Wednesday, January 12, 2011

Our Costumed World

     One important way to know that one is actually in a Third World area is the difference in dress encountered in so many of these areas. For those who are interested in cultural variation and interesting photography, places where Western style outfits are the only form of dress usually offer less excitement and opportunity. One does not need to leave our hemisphere to experience dramatic variations. I have mentioned Chichicastenango, Guatemala in an earlier blog. Almost all the Indians in the area wear colorful embroidered blouses or shirts and very distinctive costumes, especially for holidays and celebrations. Not much farther south in Panama, there are several different tribal groups who dress in a unique fashion from the scantily clad  Embara forest dwellers to the commerically influenced Kuna Indians who live on the nearby islands. South America features additional treats from Otovalans in Ecuador with their very distinctive necklaces and Panama hats to the ubiquitous women's dresses with bowler hats, multiple skirts and varied embroidery of Bolivia. Peasants in the hills of Peru tend their sheep wearing colorful home made skirts and blouses. Many villagers dress this way throughout the Andes.

     Africa and Asia offer many more opportunities to experience the wide variety of dress that traditional peoples have created for themselves. In Yunnan Province of South China alone, there are many different groups with totally unique forms of dress from the Bai People to the Yi to Tibetans who have moved to the area and many others. The dressmakers from this area are highly skilled and the costumes extremely elaborate and pleasing to the eye. We stumbled upon a market near Lake Erhai in Yunnan where every single person was dressed in their distinctive cultural fashion. The many tribal peoples in Southeast Asia also distinguish themselves as coming from one village or area by their dress alone. One cannot fail to recognize the Hmong or the White Karen or the Yao people simply by what they wear. Of course, what we are accustomed to considering traditional Indian dress is common in most of the villages of that country as is the dress of rural Chinese but each of these vast nations has scores of tribal people as well who maintain their own traditions and decorations. These are a treasure for the curious and a great opportunity for the photographer.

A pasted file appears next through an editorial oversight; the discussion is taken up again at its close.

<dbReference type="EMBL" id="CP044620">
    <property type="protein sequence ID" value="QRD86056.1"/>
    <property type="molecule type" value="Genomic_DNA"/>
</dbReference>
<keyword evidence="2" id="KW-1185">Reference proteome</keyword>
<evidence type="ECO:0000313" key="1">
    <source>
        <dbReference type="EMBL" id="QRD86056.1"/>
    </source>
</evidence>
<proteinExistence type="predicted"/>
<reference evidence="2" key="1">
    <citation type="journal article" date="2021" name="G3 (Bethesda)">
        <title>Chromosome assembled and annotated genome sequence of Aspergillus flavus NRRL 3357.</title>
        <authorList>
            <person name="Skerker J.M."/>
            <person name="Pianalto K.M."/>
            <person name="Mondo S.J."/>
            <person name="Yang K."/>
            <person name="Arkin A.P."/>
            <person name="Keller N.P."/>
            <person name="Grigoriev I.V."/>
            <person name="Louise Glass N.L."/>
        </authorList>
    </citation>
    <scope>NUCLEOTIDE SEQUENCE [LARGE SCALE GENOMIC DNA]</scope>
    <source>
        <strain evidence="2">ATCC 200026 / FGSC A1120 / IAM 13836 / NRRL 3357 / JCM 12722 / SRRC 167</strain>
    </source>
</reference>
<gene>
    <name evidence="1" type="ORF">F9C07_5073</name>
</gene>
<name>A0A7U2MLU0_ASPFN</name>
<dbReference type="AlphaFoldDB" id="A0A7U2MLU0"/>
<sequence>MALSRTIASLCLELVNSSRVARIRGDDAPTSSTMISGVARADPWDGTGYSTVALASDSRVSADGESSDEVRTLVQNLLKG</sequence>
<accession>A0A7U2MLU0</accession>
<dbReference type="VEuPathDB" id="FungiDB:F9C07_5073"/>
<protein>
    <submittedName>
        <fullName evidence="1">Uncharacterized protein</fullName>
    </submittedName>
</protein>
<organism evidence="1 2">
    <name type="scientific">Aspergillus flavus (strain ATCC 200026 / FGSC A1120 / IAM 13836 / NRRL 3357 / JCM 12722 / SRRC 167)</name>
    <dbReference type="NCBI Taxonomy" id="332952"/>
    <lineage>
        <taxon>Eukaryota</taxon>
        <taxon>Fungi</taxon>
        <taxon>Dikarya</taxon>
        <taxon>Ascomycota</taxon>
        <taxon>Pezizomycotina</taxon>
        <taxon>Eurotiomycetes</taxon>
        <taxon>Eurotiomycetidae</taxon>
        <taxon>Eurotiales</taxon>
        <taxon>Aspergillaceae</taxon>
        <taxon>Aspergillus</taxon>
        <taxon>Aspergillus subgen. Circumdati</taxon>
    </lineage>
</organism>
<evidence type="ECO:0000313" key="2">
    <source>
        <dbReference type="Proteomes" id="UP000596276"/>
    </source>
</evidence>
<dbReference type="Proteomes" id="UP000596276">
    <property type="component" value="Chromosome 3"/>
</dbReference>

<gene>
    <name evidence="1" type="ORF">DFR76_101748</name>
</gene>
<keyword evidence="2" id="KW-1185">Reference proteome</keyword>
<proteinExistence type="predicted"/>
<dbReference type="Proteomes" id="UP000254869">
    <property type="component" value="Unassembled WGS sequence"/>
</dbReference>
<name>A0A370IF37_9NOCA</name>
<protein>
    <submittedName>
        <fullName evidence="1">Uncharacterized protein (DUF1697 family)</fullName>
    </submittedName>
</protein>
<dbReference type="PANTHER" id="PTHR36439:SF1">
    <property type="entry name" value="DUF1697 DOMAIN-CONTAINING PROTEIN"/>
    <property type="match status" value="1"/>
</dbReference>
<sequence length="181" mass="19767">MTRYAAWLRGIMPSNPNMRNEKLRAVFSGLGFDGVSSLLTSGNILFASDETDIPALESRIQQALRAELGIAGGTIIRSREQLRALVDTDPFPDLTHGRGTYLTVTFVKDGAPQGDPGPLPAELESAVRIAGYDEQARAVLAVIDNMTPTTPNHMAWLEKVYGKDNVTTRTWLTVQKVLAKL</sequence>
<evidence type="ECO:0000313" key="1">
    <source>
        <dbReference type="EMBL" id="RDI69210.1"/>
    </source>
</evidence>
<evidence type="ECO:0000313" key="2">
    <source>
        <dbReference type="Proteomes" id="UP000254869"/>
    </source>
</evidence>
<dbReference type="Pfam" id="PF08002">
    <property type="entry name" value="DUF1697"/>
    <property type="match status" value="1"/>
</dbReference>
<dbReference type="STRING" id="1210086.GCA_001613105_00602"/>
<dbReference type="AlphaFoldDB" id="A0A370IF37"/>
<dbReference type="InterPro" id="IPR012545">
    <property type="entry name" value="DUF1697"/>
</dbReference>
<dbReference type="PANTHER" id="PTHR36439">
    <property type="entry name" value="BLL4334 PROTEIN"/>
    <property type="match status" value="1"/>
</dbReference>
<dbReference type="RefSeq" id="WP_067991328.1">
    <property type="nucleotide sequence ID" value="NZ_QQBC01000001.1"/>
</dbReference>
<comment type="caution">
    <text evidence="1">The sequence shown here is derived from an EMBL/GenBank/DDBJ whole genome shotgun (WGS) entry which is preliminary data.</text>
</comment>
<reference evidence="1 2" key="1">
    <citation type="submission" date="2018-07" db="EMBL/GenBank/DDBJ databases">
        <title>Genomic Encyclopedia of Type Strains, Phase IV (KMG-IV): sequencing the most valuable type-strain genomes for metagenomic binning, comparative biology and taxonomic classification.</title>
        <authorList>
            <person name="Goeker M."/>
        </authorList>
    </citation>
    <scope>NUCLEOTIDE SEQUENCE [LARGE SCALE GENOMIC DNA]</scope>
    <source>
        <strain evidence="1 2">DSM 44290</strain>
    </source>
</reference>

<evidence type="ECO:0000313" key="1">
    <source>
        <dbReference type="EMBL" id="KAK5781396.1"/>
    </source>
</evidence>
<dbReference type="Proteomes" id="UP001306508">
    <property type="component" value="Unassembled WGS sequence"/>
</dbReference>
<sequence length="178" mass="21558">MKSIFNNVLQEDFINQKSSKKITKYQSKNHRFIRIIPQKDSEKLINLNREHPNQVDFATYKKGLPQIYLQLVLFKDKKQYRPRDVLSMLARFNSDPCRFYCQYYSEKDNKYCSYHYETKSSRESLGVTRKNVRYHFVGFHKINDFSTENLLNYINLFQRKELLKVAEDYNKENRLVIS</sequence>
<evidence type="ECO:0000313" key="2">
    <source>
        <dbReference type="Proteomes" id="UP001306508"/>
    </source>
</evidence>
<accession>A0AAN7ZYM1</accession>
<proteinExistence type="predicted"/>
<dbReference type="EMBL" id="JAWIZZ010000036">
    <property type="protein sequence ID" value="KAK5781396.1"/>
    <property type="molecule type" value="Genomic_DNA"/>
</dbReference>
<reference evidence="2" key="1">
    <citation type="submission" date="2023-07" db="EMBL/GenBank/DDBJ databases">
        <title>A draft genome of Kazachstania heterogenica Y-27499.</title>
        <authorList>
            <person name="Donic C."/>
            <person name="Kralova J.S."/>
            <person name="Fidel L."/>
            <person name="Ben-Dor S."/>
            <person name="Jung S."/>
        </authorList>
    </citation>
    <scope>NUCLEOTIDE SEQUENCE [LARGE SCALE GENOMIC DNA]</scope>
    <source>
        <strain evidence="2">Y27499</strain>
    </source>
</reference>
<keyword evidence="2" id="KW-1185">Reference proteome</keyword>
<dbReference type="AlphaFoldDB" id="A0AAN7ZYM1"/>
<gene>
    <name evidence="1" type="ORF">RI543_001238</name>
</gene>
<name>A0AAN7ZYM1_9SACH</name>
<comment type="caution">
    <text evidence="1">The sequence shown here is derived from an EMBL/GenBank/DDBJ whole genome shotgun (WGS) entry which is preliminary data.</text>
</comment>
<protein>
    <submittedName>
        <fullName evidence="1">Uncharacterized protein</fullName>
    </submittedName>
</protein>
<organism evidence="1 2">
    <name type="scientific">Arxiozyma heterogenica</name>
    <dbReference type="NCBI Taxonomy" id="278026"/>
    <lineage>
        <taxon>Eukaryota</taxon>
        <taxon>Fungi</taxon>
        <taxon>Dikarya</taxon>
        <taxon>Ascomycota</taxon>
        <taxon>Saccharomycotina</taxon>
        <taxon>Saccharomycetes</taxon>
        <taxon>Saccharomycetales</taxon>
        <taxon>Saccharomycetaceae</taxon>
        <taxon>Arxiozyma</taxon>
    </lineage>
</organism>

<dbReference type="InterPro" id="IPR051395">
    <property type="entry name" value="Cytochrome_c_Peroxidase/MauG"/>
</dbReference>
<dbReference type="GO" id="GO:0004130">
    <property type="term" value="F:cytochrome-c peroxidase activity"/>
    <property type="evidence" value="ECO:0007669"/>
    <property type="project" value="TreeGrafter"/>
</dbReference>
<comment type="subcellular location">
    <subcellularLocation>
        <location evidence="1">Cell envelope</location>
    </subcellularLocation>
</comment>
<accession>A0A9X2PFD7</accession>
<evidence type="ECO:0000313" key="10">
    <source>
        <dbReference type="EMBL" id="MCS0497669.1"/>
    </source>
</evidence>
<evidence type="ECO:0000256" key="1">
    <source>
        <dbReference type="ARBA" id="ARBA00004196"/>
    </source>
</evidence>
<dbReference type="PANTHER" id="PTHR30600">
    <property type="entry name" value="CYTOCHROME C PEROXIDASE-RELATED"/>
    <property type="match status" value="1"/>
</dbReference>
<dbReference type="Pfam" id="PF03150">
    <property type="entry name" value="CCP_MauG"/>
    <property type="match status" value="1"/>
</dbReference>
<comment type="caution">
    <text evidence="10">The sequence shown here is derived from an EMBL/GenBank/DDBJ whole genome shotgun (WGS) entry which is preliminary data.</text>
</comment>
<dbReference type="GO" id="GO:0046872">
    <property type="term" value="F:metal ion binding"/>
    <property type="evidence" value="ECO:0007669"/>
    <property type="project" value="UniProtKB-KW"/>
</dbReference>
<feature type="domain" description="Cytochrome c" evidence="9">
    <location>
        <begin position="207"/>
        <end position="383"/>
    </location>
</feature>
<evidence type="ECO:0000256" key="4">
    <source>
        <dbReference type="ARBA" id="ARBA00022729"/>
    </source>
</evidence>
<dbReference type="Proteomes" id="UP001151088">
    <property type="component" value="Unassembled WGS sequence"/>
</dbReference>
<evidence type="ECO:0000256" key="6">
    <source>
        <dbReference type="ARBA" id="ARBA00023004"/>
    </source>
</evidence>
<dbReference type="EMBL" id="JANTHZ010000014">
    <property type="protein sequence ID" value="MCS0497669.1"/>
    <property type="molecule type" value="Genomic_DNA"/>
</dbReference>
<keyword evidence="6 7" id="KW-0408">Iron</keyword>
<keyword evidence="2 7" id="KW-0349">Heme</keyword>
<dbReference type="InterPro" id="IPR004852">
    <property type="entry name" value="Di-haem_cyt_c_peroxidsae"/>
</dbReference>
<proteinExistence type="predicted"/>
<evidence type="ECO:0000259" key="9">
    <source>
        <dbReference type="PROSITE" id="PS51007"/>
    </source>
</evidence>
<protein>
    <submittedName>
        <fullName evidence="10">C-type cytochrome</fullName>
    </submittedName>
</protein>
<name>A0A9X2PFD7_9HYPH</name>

Africa offers fantastic variations as well. While there are amazing costumes from the tribes of Niger to the heights of Ethiopia, many of the groups in this area distinguish themselves by face and body painting as well as by dress. Traditional peoples are scattered throughout the continent. One can find find incredible tribal dress in Namibia and equally compelling outfits in the deserts of Mali or Mauritania. The South Pacific area is equally rich in the clothing of the people (or lack of it.) From the hills of New Guinea to the many islands off its coast, people paint their faces often on a daily basis with careful detail and imaginative forms. Their decorating may even be one of the most important and time-taking activities of the day. Among the many treats of Third World travel is the incredible variation that men and women have utilized to cover or decorate their bodies. Take a good look as you travel along.

Woman Smoking Cheroot, Burma

No comments: